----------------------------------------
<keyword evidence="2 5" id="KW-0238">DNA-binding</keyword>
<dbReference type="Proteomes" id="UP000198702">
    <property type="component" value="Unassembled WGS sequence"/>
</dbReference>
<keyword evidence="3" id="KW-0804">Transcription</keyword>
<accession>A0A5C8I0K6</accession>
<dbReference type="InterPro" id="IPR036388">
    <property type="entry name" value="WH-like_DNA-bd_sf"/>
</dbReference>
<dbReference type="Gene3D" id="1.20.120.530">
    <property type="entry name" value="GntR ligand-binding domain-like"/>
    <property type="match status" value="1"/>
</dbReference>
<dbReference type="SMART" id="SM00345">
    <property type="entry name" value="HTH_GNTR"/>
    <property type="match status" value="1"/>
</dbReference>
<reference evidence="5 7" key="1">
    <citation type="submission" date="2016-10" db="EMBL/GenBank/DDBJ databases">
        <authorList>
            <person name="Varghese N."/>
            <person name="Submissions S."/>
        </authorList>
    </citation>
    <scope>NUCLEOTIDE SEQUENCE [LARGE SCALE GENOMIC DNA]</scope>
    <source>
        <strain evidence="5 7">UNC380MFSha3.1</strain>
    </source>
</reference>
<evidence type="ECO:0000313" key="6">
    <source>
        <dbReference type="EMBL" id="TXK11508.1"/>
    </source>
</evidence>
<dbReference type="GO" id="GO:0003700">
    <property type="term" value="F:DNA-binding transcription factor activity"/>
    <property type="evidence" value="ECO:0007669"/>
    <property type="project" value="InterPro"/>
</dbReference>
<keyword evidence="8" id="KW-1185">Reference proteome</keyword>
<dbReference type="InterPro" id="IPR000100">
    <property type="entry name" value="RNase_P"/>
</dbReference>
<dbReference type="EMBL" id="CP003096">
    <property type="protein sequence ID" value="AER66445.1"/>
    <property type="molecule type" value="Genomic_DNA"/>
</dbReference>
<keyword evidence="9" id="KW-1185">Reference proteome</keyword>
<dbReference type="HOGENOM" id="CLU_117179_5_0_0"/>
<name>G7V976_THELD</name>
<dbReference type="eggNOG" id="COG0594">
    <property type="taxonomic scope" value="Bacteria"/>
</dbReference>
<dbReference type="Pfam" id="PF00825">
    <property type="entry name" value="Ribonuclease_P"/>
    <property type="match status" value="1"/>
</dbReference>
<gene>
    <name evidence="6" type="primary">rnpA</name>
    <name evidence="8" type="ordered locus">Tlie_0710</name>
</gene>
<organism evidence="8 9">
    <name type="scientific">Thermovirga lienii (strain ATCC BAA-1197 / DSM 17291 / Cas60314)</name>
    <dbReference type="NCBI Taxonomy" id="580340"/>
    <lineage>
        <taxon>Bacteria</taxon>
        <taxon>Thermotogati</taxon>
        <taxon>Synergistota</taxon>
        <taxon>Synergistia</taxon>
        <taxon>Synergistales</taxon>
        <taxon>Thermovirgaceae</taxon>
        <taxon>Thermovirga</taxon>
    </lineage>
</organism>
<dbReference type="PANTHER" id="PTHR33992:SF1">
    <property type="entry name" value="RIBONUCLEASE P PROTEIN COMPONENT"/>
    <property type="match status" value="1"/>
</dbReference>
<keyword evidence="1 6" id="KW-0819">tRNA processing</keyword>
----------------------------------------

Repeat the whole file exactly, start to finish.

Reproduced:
<keyword evidence="2 5" id="KW-0238">DNA-binding</keyword>
<dbReference type="Proteomes" id="UP000198702">
    <property type="component" value="Unassembled WGS sequence"/>
</dbReference>
<keyword evidence="3" id="KW-0804">Transcription</keyword>
<accession>A0A5C8I0K6</accession>
<dbReference type="InterPro" id="IPR036388">
    <property type="entry name" value="WH-like_DNA-bd_sf"/>
</dbReference>
<dbReference type="Gene3D" id="1.20.120.530">
    <property type="entry name" value="GntR ligand-binding domain-like"/>
    <property type="match status" value="1"/>
</dbReference>
<dbReference type="SMART" id="SM00345">
    <property type="entry name" value="HTH_GNTR"/>
    <property type="match status" value="1"/>
</dbReference>
<reference evidence="5 7" key="1">
    <citation type="submission" date="2016-10" db="EMBL/GenBank/DDBJ databases">
        <authorList>
            <person name="Varghese N."/>
            <person name="Submissions S."/>
        </authorList>
    </citation>
    <scope>NUCLEOTIDE SEQUENCE [LARGE SCALE GENOMIC DNA]</scope>
    <source>
        <strain evidence="5 7">UNC380MFSha3.1</strain>
    </source>
</reference>
<evidence type="ECO:0000313" key="6">
    <source>
        <dbReference type="EMBL" id="TXK11508.1"/>
    </source>
</evidence>
<dbReference type="GO" id="GO:0003700">
    <property type="term" value="F:DNA-binding transcription factor activity"/>
    <property type="evidence" value="ECO:0007669"/>
    <property type="project" value="InterPro"/>
</dbReference>
<keyword evidence="8" id="KW-1185">Reference proteome</keyword>
<dbReference type="InterPro" id="IPR000100">
    <property type="entry name" value="RNase_P"/>
</dbReference>
<dbReference type="EMBL" id="CP003096">
    <property type="protein sequence ID" value="AER66445.1"/>
    <property type="molecule type" value="Genomic_DNA"/>
</dbReference>
<keyword evidence="9" id="KW-1185">Reference proteome</keyword>
<dbReference type="HOGENOM" id="CLU_117179_5_0_0"/>
<name>G7V976_THELD</name>
<dbReference type="eggNOG" id="COG0594">
    <property type="taxonomic scope" value="Bacteria"/>
</dbReference>
<dbReference type="Pfam" id="PF00825">
    <property type="entry name" value="Ribonuclease_P"/>
    <property type="match status" value="1"/>
</dbReference>
<gene>
    <name evidence="6" type="primary">rnpA</name>
    <name evidence="8" type="ordered locus">Tlie_0710</name>
</gene>
<organism evidence="8 9">
    <name type="scientific">Thermovirga lienii (strain ATCC BAA-1197 / DSM 17291 / Cas60314)</name>
    <dbReference type="NCBI Taxonomy" id="580340"/>
    <lineage>
        <taxon>Bacteria</taxon>
        <taxon>Thermotogati</taxon>
        <taxon>Synergistota</taxon>
        <taxon>Synergistia</taxon>
        <taxon>Synergistales</taxon>
        <taxon>Thermovirgaceae</taxon>
        <taxon>Thermovirga</taxon>
    </lineage>
</organism>
<dbReference type="PANTHER" id="PTHR33992:SF1">
    <property type="entry name" value="RIBONUCLEASE P PROTEIN COMPONENT"/>
    <property type="match status" value="1"/>
</dbReference>
<keyword evidence="1 6" id="KW-0819">tRNA processing</keyword>